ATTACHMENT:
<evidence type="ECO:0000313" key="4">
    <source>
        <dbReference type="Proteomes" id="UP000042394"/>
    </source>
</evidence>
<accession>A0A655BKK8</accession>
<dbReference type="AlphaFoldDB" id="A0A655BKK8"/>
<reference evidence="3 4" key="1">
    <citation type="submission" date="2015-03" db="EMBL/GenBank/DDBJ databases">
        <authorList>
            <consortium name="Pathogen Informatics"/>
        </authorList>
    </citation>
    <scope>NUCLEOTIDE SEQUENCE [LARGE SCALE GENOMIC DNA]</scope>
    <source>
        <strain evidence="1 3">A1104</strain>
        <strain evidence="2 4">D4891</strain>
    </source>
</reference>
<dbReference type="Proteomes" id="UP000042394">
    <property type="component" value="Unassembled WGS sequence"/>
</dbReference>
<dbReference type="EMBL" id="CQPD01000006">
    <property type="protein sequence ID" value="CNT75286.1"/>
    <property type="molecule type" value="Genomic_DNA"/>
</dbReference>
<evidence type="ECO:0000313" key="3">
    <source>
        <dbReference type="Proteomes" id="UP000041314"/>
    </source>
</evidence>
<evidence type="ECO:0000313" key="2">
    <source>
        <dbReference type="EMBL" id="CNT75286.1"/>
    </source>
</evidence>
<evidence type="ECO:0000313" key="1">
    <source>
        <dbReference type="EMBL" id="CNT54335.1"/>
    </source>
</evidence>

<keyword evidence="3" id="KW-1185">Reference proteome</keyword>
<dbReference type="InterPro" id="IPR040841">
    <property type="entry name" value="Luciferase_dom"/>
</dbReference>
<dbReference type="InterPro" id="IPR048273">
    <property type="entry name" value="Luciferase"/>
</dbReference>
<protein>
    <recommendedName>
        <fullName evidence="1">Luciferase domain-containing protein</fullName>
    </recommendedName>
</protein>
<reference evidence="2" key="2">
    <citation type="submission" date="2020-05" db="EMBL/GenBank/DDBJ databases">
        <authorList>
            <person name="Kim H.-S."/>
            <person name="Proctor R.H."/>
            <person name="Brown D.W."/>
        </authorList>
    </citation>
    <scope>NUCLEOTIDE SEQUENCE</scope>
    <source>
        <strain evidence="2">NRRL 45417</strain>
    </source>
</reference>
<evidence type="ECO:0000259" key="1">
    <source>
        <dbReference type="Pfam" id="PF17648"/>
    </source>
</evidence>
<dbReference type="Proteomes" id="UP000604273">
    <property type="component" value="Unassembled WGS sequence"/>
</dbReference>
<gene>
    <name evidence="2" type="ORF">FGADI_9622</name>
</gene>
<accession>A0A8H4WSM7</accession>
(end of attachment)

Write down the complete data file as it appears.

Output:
<evidence type="ECO:0000313" key="4">
    <source>
        <dbReference type="Proteomes" id="UP000042394"/>
    </source>
</evidence>
<accession>A0A655BKK8</accession>
<dbReference type="AlphaFoldDB" id="A0A655BKK8"/>
<reference evidence="3 4" key="1">
    <citation type="submission" date="2015-03" db="EMBL/GenBank/DDBJ databases">
        <authorList>
            <consortium name="Pathogen Informatics"/>
        </authorList>
    </citation>
    <scope>NUCLEOTIDE SEQUENCE [LARGE SCALE GENOMIC DNA]</scope>
    <source>
        <strain evidence="1 3">A1104</strain>
        <strain evidence="2 4">D4891</strain>
    </source>
</reference>
<dbReference type="Proteomes" id="UP000042394">
    <property type="component" value="Unassembled WGS sequence"/>
</dbReference>
<dbReference type="EMBL" id="CQPD01000006">
    <property type="protein sequence ID" value="CNT75286.1"/>
    <property type="molecule type" value="Genomic_DNA"/>
</dbReference>
<evidence type="ECO:0000313" key="3">
    <source>
        <dbReference type="Proteomes" id="UP000041314"/>
    </source>
</evidence>
<evidence type="ECO:0000313" key="2">
    <source>
        <dbReference type="EMBL" id="CNT75286.1"/>
    </source>
</evidence>
<evidence type="ECO:0000313" key="1">
    <source>
        <dbReference type="EMBL" id="CNT54335.1"/>
    </source>
</evidence>

<keyword evidence="3" id="KW-1185">Reference proteome</keyword>
<dbReference type="InterPro" id="IPR040841">
    <property type="entry name" value="Luciferase_dom"/>
</dbReference>
<dbReference type="InterPro" id="IPR048273">
    <property type="entry name" value="Luciferase"/>
</dbReference>
<protein>
    <recommendedName>
        <fullName evidence="1">Luciferase domain-containing protein</fullName>
    </recommendedName>
</protein>
<reference evidence="2" key="2">
    <citation type="submission" date="2020-05" db="EMBL/GenBank/DDBJ databases">
        <authorList>
            <person name="Kim H.-S."/>
            <person name="Proctor R.H."/>
            <person name="Brown D.W."/>
        </authorList>
    </citation>
    <scope>NUCLEOTIDE SEQUENCE</scope>
    <source>
        <strain evidence="2">NRRL 45417</strain>
    </source>
</reference>
<evidence type="ECO:0000259" key="1">
    <source>
        <dbReference type="Pfam" id="PF17648"/>
    </source>
</evidence>
<dbReference type="Proteomes" id="UP000604273">
    <property type="component" value="Unassembled WGS sequence"/>
</dbReference>
<gene>
    <name evidence="2" type="ORF">FGADI_9622</name>
</gene>
<accession>A0A8H4WSM7</accession>